Growing up, Sioux City native Ron Clements often attended screenings of Disney films that showed for two weeks at the city's Orpheum Theatre, but it was a reissued screening of Pinocchio he saw when he was nine years old, that turned the lightbulb on — he knew he wanted to be an animator for Disney.
"I became obsessed by that movie," Clements told a crowd Friday during his talk at the 14th annual Sioux City International Film Festival. "I drew the characters and drew the characters and went back to see it until it left."
"I really felt sad when it was gone."
Clements worked his way up in the industry, from working as an animator at a Sioux City TV station, to gaining an apprenticeship with Disney animator Frank Thomas. Decades later, after bringing many Disney characters to life on the screen, Clements, 65, says Pinocchio's sidekick Jiminy Cricket is still his favorite character.
Through the number of screenplays he has worked on, including The Little Mermaid, Aladdin and Moana, Clements has watched the industry grow and evolve alongside changing technology. But, he said, there is one thing that has always stayed the same: The heart of animation.
"The idea of bringing characters to life in such a way that you believe they're real and you know what they're thinking, and it communicates what they're thinking regardless of even what they're saying, that's really the heart of it, and it still is," he said. "The heart of it is still certainly good stories and the key to the good stories is characters, strong characters."
That's one thing Briar Cliff University digital communications professor Kristen Perez, who worked at the same TV station as Clements, though years later, has hoped to teach her students. Perez attended the film festival Friday to hear Clements' presentations and she got some of her daughter's Disney paraphernalia autographed.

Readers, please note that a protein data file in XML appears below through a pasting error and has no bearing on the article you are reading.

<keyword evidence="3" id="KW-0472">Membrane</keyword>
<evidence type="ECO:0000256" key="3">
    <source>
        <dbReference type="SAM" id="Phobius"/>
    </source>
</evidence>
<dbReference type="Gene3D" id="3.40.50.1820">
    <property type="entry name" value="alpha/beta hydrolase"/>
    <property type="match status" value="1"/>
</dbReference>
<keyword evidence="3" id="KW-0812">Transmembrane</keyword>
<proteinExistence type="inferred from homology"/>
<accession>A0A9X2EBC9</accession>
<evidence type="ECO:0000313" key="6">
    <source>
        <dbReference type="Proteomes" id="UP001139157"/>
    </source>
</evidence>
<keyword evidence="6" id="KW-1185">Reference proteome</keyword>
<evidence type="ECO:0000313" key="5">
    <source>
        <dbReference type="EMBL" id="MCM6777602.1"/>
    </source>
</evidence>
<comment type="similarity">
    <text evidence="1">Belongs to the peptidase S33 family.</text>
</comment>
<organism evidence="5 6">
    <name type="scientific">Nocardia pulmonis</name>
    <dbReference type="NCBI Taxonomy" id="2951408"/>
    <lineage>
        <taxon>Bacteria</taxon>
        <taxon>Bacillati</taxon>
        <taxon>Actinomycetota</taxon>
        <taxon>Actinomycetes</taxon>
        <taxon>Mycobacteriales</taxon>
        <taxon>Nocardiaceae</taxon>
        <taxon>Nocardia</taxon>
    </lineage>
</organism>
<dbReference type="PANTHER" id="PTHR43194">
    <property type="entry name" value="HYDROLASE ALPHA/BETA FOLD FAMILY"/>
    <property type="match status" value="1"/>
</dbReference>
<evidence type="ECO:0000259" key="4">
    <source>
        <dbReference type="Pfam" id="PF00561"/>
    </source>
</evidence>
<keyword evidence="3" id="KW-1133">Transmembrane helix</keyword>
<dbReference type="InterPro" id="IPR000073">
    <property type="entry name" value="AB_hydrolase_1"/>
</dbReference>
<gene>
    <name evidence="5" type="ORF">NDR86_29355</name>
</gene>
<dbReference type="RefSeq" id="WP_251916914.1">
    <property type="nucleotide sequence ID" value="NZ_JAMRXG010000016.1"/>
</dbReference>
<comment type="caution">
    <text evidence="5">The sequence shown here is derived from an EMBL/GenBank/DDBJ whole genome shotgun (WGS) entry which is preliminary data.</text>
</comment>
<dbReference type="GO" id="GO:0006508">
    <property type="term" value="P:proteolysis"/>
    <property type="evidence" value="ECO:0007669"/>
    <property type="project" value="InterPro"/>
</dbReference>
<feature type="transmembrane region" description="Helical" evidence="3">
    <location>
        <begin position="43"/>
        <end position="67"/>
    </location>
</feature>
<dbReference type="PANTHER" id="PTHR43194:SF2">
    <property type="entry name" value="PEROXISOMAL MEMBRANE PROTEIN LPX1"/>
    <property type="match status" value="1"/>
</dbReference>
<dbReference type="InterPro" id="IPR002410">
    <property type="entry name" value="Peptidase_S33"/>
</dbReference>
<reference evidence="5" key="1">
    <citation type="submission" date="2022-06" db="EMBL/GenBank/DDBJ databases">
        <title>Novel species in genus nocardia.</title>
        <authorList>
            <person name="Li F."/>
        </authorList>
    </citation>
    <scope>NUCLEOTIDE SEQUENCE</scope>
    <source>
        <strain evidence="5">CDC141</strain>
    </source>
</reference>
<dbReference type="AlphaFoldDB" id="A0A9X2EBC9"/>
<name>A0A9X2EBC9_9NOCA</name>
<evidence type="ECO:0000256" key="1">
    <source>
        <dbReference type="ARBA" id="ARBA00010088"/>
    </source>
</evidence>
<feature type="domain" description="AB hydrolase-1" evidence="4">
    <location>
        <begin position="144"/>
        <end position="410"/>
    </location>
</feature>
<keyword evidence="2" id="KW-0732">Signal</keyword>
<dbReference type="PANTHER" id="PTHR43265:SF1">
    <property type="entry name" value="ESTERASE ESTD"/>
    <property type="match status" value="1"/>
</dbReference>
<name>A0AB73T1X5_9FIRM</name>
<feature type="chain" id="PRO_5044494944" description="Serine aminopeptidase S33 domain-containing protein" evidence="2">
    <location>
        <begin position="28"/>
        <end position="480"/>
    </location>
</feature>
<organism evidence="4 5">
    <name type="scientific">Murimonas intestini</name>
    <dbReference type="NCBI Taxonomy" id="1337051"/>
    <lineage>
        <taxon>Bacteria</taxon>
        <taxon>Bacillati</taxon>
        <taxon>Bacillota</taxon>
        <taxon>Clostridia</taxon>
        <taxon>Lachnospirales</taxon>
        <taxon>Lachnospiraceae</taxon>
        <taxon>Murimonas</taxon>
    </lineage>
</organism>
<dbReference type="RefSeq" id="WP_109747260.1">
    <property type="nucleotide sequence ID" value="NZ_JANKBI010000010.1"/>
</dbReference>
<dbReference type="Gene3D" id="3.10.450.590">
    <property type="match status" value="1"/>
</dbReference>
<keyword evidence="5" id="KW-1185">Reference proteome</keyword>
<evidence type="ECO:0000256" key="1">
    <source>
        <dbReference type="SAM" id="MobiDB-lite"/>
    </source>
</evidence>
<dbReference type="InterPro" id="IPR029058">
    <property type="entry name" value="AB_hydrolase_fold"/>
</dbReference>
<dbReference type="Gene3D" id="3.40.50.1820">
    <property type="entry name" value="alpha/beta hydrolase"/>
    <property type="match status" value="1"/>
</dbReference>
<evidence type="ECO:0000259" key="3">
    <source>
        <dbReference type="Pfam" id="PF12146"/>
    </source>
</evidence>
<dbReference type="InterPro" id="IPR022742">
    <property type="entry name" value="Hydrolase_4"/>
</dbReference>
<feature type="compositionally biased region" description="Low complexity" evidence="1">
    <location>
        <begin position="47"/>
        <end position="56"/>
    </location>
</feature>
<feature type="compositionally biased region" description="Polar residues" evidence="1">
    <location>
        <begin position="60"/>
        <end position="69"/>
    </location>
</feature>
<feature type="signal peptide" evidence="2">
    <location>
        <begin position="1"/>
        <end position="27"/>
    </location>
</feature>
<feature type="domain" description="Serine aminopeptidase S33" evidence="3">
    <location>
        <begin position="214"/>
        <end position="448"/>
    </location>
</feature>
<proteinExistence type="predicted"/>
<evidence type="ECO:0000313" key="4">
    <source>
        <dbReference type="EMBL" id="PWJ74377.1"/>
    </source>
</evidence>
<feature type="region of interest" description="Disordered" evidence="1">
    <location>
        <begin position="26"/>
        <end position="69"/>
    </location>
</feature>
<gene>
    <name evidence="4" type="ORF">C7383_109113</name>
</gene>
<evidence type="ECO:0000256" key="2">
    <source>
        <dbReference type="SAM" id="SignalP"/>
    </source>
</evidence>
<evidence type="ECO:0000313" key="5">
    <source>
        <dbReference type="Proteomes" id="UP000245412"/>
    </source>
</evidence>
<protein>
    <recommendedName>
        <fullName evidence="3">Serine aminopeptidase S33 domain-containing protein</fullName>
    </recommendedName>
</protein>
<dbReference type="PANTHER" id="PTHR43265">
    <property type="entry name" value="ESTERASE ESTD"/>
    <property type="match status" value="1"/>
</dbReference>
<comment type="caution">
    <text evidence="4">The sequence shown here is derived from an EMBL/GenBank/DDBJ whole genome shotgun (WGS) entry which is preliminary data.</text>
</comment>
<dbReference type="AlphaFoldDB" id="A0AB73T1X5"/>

"The technology – you teach that – but what we're teaching right now is probably going to change, maybe by the time the students are getting their jobs," Perez said. "So if you can really focus on the storytelling, that's the heart of it."
Clements talked about his career and showed some behind-the-scenes clips of working at Disney. He reminisced on what it was like working with legendary actor and comedian Robin Williams, who Clements and fellow writer John Musker envisioned as the only one who could play the genie in the 1992 Disney film, Aladdin.
"Robin actually gave us hours of material," Clements said. "He would take the scene and do it over and over again, and we would say 'we've got so much great stuff and that's great!' and he would say 'I've got some more ideas!'"
During his return to Sioux City, his first time back in over a decade, Clements visited his alma mater, Bishop Heelan High School, to talk about his time at Disney. He drew some sketches of Moana characters for a preschool class in the building.
"Coming back to Sioux City, it's changed a lot," Clements said in an interview with Iowa Public Radio. "But the people seem basically the same."
Clements said though Hollywood and New York may feel far away from Iowa, anyone who wants to be a part of the film industry shouldn't rule out pursuing it.
"Sometimes I think, and maybe this is biased, you may have a little edge, because you just have to possibly work a little harder and maybe be a little more ambitious, have a little more drive to sort of get to that place," Clements said.
He continued, "it's certainly possible, it's not easy. You've got to work hard and it's good to be focused, but there are opportunities."
Clements visited the Orpheum Theatre, the very place that inspired his career, Saturday for a showing of Moana.